But the biggest change came within me. After twenty years working in technical roles, I found that I no longer had the passion and commitment to keep up with every changing technology (I used to get excited about a new version of Oracle being released and what all the new features did, but now I could barely make an effort to read the press releases). But I still loved meeting customers, talking to senior executives and understanding how they were trying to use technology to improve their chances of success. I also loved the thrill of the chase that comes with working in a sales organisation. It was just time to stop carrying somebody else’s bag.

In a sales organisation, the sales exec has a quota – a target which they must hit every year. Hit the target and you make your commission; exceed it and magical things happen. But miss it at your peril – a repeat case of missing your target usually results in the end of your employment in that role. In sales terminology, we call a quota “carrying your bag” – and a sales exec is a bag carrrier. Everybody else (presales, solution architects, sales engineers, marketing, inside sales etc) plays their part in winning or losing deals, but the bag carrier is the one who stands or falls by the result.

It’s my theory that there are two types of presales people in this world: those who look at their sales partner and say “I could do that better” and those who don’t. It turns out I am one of the former. I quit presales and moved into sales in 2017, beginning the process which would result in the end of this blog. After all, I no longer have anything intelligent to say about the technical aspects of flash or databases… as every presales person knows, the first thing they do when you move into sales is give you a lobotomy. But to prove that I once knew a little bit about a little bit, I’m leaving this blog here as a reminder of what I used to know.

So this blog stands as a record of my journey into the murky world of storage and my eventual emergence from the other side, richer of knowledge and quite probably poorer of money. Thanks for reading.

Twitter: @flashdba        Email: flashdba @ gmail

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7 Responses to About

  1. Khwaja Imran says:

    Very nice article. Read each & every article with lot of interest. I have been a DBA for 9 years & have entered into a IT Manager role. I can now really think of suggesting & implementing the flash storage concept for my organization’s newly implemented Oracle ERP databases running SUN Sparc M4000/M5000.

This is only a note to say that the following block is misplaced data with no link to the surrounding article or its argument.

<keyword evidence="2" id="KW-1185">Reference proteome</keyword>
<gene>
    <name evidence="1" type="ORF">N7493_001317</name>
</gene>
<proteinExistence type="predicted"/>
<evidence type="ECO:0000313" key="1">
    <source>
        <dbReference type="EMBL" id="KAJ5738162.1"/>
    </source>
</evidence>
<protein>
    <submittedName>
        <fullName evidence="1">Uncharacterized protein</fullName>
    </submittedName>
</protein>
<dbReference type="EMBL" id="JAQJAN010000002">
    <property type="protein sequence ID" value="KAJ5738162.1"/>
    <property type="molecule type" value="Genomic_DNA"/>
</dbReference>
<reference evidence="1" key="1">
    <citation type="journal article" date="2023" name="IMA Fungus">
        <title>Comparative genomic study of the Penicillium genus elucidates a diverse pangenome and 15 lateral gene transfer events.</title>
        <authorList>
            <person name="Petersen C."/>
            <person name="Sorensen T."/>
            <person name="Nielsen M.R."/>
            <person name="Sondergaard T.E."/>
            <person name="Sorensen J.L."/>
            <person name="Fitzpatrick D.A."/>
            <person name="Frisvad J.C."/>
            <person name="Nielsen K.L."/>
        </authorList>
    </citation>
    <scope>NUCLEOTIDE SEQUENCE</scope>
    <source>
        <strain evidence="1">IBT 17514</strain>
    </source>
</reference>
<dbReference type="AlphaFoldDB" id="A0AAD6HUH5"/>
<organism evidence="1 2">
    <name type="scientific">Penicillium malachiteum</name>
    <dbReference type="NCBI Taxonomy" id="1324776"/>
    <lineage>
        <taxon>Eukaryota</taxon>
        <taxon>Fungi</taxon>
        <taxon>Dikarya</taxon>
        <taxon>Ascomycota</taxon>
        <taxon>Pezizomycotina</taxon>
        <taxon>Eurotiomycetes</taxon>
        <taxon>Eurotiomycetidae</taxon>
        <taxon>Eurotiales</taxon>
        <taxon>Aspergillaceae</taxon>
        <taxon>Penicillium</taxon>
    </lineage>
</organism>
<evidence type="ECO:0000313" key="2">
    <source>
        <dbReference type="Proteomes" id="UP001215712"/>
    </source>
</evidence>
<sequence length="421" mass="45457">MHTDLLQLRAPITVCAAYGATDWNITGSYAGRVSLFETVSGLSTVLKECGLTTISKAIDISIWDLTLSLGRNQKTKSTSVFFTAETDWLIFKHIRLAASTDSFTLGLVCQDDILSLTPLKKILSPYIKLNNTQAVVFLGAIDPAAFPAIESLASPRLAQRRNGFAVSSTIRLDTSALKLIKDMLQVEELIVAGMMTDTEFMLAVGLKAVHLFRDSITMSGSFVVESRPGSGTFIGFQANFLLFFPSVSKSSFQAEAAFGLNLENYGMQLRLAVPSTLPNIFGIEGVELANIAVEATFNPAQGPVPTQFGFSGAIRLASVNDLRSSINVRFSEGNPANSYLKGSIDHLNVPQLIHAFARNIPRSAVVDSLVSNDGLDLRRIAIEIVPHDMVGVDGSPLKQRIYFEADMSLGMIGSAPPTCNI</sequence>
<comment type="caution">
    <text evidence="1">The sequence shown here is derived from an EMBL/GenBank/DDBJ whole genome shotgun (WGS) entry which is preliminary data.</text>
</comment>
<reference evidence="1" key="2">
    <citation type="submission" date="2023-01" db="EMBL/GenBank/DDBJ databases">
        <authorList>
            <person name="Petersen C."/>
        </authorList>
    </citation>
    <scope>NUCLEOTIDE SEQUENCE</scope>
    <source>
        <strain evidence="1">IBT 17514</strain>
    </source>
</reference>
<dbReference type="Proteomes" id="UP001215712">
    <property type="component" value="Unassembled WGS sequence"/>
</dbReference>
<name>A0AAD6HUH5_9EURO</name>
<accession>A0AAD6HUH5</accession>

Regards
    Khwaja Imran

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  3. Hi Dominic here… Just curious did you ever mention who you are? Is the FlashDBA a mask of mystery?

    By the way you don’t have to say if you don’t want to and I won’t out you. Just curious for the reason.

    • flashdba says:

      Hello Dom, no it’s no big deal. When I first started blogging, shortly after leaving Oracle and joining Violin, I didn’t really have much to write about on the topic of flash memory… I was still learning the subject the hard way. So inevitably my first posts were all on the subjects I knew more about, such as Exadata. I’ve never disclosed anything confidential on that topic, nor any other related to my employment at Oracle, but a friend of mine in Club Ex-Oracle gave me some excellent advice and pointed out that since Oracle probably has more lawyers than Violin has employees it might be best not to poke the wasps’ nest, so to speak.

      I gave up on the idea of anonymity pretty early on but the name flashdba stuck and offers certain benefits, like being easier to remember and having a shorter URL. Also, I quite like the description in this dictionary definition from http://www.thefreedictionary.com/flash:

      flash (adj.)
      1. Happening suddenly or very quickly: flash freezing.
      2. Slang Ostentatious; showy: a flash car.
      3. Of or relating to figures of quarterly economic growth released by the government and subject to later revision.
      4. Of or relating to photography using instantaneous illumination.
      5. Of or relating to thieves, swindlers, and underworld figures.
      Idiom:
      flash in the pan
      One that promises great success but fails.

  4. Ken Fisher says:

    Thank-you for “Understanding Flash”. Give me a year or two to digest all this, and I’ll drop in again with a meaningful comment. B-)